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Displaying items by tag: Rembrandt's Night Watch

This photograph shows staff at the Rijksmuseum holding their breath as Rembrandt’s Night Watch (1642) is unrolled on its return to the Amsterdam museum in June 1945, at the end of the Second World War. The work had been shipped to Kasteel Radboud in Medemblik, north of Amsterdam, for safekeeping. Since its wartime evacuation, the canvas has been subjected to two assaults by members of the public, the most recent in 1990, when a “confused” man sprayed it with sulphuric acid. Fortunately, the substance did not penetrate the varnish.

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Rembrandt’s “Night Watch” and other famed works by Dutch masters will return to their permanent home by 2013, as a radical decade-long renovation of the national Rijksmuseum nears completion.

A sneak preview Wednesday showed the 19th-century museum both modernized and closer to its original plan. Its red-brick exterior, reminiscent of a fairy-tale castle, remains intact. Inside, maze-like corridors have been scrapped in favor of large spaces and high ceilings, with a central “gallery of honor” restored to its initial appearance, evoking the vault of a gothic cathedral.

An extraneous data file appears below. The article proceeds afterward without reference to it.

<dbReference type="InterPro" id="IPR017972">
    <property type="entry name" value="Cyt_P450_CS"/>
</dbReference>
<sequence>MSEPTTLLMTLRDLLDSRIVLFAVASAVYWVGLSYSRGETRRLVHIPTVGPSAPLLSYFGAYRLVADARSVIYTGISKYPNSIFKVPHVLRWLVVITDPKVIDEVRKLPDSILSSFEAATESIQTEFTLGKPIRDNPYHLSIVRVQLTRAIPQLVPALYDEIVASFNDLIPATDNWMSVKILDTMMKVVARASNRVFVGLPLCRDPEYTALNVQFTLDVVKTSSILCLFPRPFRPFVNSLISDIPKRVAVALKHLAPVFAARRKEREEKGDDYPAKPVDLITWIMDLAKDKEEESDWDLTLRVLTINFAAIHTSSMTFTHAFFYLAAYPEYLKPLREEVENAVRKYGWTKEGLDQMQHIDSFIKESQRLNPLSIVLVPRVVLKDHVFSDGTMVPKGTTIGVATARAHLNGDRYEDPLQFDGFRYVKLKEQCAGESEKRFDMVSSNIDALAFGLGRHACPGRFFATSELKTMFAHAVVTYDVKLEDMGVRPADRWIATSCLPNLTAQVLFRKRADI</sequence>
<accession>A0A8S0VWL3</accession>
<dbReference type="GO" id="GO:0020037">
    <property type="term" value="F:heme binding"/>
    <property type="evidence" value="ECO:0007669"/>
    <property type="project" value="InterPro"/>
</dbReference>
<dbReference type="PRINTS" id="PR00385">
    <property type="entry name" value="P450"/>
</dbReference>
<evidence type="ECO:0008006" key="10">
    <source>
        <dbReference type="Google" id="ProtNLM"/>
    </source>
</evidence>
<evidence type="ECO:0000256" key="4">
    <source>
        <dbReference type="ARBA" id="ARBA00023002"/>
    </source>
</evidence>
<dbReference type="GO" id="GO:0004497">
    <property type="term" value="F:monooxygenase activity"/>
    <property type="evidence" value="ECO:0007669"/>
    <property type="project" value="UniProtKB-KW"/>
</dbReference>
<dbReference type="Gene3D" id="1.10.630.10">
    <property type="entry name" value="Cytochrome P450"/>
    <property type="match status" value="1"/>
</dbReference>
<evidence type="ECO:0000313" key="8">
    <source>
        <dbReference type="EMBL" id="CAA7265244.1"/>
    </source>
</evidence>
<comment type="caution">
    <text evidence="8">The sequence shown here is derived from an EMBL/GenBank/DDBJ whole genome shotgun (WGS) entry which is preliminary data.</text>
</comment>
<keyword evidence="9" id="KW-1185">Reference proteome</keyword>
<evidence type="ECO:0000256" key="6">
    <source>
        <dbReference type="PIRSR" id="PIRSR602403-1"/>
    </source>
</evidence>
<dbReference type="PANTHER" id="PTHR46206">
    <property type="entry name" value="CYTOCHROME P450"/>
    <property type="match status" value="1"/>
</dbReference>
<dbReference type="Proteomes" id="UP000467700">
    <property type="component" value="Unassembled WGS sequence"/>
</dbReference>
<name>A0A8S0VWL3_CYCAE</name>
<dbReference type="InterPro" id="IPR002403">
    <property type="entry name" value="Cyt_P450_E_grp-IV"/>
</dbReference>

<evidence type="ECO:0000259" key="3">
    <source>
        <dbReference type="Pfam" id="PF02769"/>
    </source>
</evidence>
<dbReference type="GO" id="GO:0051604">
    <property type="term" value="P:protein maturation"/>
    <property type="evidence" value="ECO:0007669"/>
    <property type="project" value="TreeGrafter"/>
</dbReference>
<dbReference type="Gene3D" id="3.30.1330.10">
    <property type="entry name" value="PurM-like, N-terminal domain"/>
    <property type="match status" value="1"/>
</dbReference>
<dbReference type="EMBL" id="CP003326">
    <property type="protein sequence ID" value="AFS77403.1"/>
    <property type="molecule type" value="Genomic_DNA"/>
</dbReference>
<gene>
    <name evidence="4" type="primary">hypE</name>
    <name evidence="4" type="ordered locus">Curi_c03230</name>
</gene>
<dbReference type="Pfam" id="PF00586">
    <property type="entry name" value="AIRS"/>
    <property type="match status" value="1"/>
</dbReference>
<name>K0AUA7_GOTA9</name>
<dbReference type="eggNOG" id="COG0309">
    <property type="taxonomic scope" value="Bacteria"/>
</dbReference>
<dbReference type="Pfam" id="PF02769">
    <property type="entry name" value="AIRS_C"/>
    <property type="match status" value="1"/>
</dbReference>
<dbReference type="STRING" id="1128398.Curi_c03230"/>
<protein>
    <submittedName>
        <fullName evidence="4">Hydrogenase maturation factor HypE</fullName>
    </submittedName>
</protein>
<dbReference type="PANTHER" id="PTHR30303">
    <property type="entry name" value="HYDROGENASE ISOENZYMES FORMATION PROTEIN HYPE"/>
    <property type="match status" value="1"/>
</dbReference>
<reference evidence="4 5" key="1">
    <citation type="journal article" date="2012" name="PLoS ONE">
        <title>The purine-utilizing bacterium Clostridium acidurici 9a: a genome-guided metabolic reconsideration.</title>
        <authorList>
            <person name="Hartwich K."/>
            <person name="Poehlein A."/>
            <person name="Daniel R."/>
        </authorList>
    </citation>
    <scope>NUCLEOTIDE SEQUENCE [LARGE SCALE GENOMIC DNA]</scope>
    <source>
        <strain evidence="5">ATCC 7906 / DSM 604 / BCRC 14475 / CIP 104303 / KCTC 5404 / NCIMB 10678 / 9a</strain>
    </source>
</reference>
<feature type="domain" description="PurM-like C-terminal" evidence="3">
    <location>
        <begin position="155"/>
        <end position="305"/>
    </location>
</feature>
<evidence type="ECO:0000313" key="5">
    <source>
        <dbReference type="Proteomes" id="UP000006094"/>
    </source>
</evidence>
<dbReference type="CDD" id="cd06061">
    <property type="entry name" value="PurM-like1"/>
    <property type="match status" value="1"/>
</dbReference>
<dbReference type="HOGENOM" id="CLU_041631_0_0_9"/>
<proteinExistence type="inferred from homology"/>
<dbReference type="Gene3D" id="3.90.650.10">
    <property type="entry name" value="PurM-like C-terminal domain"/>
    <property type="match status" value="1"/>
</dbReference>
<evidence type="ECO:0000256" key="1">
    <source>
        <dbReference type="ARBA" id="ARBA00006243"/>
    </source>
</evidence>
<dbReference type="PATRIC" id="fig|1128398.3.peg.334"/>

Spokesman Boris de Munnick said the design sacrificed some wall space in favor of better flow and simplicity. But the museum also gained space by moving administrative offices offsite and by expanding underground.

The museum will house around 7,500 works of art for public viewing, around the same amount as before renovations began in 2003. However the museum is expected to receive up to 2 million visitors annually, from the 1.2 million that uncomfortably crowded its halls by the 1990s.

Originally scheduled for completion by 2009, the €375 million ($536 million) renovation has faced several setbacks, notably an “only-in-Amsterdam” fight over bicycle access.

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